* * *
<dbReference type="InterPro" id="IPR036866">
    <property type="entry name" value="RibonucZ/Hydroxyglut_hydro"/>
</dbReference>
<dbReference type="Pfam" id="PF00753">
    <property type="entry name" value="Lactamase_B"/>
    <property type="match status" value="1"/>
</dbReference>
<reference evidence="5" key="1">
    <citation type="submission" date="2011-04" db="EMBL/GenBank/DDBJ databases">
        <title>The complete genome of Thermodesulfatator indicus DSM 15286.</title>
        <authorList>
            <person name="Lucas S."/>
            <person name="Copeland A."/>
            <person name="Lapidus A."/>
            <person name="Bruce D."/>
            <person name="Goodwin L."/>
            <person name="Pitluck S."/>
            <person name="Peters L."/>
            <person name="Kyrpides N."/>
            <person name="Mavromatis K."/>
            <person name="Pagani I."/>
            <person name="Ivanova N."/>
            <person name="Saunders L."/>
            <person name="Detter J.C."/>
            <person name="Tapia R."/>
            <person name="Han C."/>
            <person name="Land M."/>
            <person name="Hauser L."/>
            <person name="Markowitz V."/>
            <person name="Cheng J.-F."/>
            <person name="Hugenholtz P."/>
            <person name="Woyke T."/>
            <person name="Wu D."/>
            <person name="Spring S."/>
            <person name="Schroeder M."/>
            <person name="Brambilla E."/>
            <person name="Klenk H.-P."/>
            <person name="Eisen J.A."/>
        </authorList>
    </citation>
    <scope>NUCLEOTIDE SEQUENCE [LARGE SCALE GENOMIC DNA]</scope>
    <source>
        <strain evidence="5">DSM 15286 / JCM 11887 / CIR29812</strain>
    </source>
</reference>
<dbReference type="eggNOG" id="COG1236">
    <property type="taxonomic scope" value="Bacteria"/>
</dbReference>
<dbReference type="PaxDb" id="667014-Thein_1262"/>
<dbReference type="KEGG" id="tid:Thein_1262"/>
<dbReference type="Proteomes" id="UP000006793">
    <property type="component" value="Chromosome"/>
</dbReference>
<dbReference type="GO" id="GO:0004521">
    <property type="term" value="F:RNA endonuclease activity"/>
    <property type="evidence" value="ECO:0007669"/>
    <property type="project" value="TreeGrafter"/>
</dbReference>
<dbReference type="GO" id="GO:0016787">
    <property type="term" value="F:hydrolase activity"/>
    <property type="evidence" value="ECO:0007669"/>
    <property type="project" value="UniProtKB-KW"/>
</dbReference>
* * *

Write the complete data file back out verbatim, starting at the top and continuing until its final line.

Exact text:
<dbReference type="InterPro" id="IPR036866">
    <property type="entry name" value="RibonucZ/Hydroxyglut_hydro"/>
</dbReference>
<dbReference type="Pfam" id="PF00753">
    <property type="entry name" value="Lactamase_B"/>
    <property type="match status" value="1"/>
</dbReference>
<reference evidence="5" key="1">
    <citation type="submission" date="2011-04" db="EMBL/GenBank/DDBJ databases">
        <title>The complete genome of Thermodesulfatator indicus DSM 15286.</title>
        <authorList>
            <person name="Lucas S."/>
            <person name="Copeland A."/>
            <person name="Lapidus A."/>
            <person name="Bruce D."/>
            <person name="Goodwin L."/>
            <person name="Pitluck S."/>
            <person name="Peters L."/>
            <person name="Kyrpides N."/>
            <person name="Mavromatis K."/>
            <person name="Pagani I."/>
            <person name="Ivanova N."/>
            <person name="Saunders L."/>
            <person name="Detter J.C."/>
            <person name="Tapia R."/>
            <person name="Han C."/>
            <person name="Land M."/>
            <person name="Hauser L."/>
            <person name="Markowitz V."/>
            <person name="Cheng J.-F."/>
            <person name="Hugenholtz P."/>
            <person name="Woyke T."/>
            <person name="Wu D."/>
            <person name="Spring S."/>
            <person name="Schroeder M."/>
            <person name="Brambilla E."/>
            <person name="Klenk H.-P."/>
            <person name="Eisen J.A."/>
        </authorList>
    </citation>
    <scope>NUCLEOTIDE SEQUENCE [LARGE SCALE GENOMIC DNA]</scope>
    <source>
        <strain evidence="5">DSM 15286 / JCM 11887 / CIR29812</strain>
    </source>
</reference>
<dbReference type="eggNOG" id="COG1236">
    <property type="taxonomic scope" value="Bacteria"/>
</dbReference>
<dbReference type="PaxDb" id="667014-Thein_1262"/>
<dbReference type="KEGG" id="tid:Thein_1262"/>
<dbReference type="Proteomes" id="UP000006793">
    <property type="component" value="Chromosome"/>
</dbReference>
<dbReference type="GO" id="GO:0004521">
    <property type="term" value="F:RNA endonuclease activity"/>
    <property type="evidence" value="ECO:0007669"/>
    <property type="project" value="TreeGrafter"/>
</dbReference>
<dbReference type="GO" id="GO:0016787">
    <property type="term" value="F:hydrolase activity"/>
    <property type="evidence" value="ECO:0007669"/>
    <property type="project" value="UniProtKB-KW"/>
</dbReference>